Like many states across the US, Vermont is battling an increase in opiate addiction that is wreaking havoc in families in communities across the state, and research has shown that it comes at a high price for children. According to VTDigger, Vermont courts have seen a 62% increase in the number of cases of childhood abuse and neglect, and the cases are on the rise as more people in the state fall victim to the disease of addiction. Opiate addiction is a “big piece of the neglect problem and a big concern for Vermont,” Traci Sawyers, an early childhood health expert at nonprofit Building Bright Futures, told VTDigger. Even more alarming: Up to 70% cases considered by the Department for Children and Families (DCF) that involved children below the age of 3 were tied to opiate abuse in the immediate family, according to DCF’s 2014 Child Protection Report. The uptick is an alarming trend that has been amplified in the past several years. In 2002, there were only 12 babies…

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Oxycodone and Hydrocodone: Use, Abuse and Treatment.

Oxycodone and hydrocodone, two similar sounding generic prescription drugs, are narcotic pain medications that are being abused at epidemic levels in the United States and Canada. Oxycodone, which is sold under the brand name OxyContin and used in Percocet and Percodan, is a powerful analgesic designed specifically for severe pain disorders. It has highly addictive properties. Hydrocodone, which is an ingredient in Vicodin, is another painkiller that is frequently prescribed for moderate to severe pain for everything from toothaches to backaches. Both medications are subject to abuse and may cause fatal overdose when mixed with alcohol, other drugs or when taken in amounts exceeding recommended dosages. OxyContin is a time-released formula of oxycodone that was introduced in 1995 as a Schedule II drug. It is a synthetic opioid that is very similar to morphine. OxyContin gained national attention in 2003 when conservative radio talk host Rush Limbaugh admitted that he was addicted to it. Since then, detox centers and pain management specialists have focused on helping patients withdraw from…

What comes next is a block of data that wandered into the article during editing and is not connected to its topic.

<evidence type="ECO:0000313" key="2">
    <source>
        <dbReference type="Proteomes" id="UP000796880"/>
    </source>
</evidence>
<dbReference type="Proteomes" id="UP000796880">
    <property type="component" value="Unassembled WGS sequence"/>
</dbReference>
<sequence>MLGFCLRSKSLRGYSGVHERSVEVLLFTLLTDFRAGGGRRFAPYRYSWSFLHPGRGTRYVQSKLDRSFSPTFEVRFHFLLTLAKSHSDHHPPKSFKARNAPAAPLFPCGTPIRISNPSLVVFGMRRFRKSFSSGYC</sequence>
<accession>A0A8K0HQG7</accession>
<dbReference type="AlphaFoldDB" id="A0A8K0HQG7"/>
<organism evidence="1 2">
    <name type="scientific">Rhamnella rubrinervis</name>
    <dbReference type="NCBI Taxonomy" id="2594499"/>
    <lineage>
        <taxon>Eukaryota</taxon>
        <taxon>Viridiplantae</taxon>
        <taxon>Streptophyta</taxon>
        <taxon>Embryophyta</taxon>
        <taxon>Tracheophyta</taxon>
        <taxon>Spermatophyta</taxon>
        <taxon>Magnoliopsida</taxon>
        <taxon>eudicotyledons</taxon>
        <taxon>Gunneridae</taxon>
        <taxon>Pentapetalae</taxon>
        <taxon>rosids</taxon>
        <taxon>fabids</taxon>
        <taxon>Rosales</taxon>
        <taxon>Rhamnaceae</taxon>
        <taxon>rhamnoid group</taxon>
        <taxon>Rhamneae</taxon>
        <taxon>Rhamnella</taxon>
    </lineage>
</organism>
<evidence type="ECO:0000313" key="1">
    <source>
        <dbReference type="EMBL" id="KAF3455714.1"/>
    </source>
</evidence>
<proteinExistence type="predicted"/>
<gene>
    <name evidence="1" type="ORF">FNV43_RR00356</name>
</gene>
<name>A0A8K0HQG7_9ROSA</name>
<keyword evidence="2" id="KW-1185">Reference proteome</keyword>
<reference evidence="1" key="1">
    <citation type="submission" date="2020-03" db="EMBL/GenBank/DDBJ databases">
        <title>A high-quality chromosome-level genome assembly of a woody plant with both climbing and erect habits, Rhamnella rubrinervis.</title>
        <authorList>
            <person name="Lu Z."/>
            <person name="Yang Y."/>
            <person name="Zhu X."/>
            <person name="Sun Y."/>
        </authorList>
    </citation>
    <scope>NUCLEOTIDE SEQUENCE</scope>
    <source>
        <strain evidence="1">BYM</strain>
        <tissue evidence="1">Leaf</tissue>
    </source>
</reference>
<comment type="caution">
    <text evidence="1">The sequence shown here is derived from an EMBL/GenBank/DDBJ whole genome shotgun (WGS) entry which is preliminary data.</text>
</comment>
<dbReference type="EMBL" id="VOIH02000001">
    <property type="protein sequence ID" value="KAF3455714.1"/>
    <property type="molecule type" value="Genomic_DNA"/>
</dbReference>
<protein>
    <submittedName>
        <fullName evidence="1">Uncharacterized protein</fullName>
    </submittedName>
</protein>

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Are You or is Someone You Love Abusing Prescription Drugs?

Drug abuse is a very serious and dangerous problem. When many people think of drug abuse, they're picturing illicit drugs like heroin, cocaine or methamphetamine. Another very real form of drug abuse is prescription drug abuse. Prescription drug abuse, to be put simply, is taking a prescription medication that is either not prescribed by a doctor or taken in a way other than prescribed. Prescription drug abuse cuts across a wide segment of the population, from Hollywood celebrities to the kids taking pills from the family medicine cabinet. OxyContin is the prescription drug that receives the most press coverage, but many other drugs that are also being abused. It could almost be said that if a drug is available under prescription, someone has tried to abuse it. Most Abused Drugs and Methods of Abuse These are the three main categories of prescription drugs that are routinely abused: Opioid Painkillers – includes oxycodone (OxyContin), hydrocodone (Vicodin), oxymorphone (Opana) Depressants – includes alprazolam (Xanax), diazepam (Valium) Stimulants – includes amphetamines (Adderall),…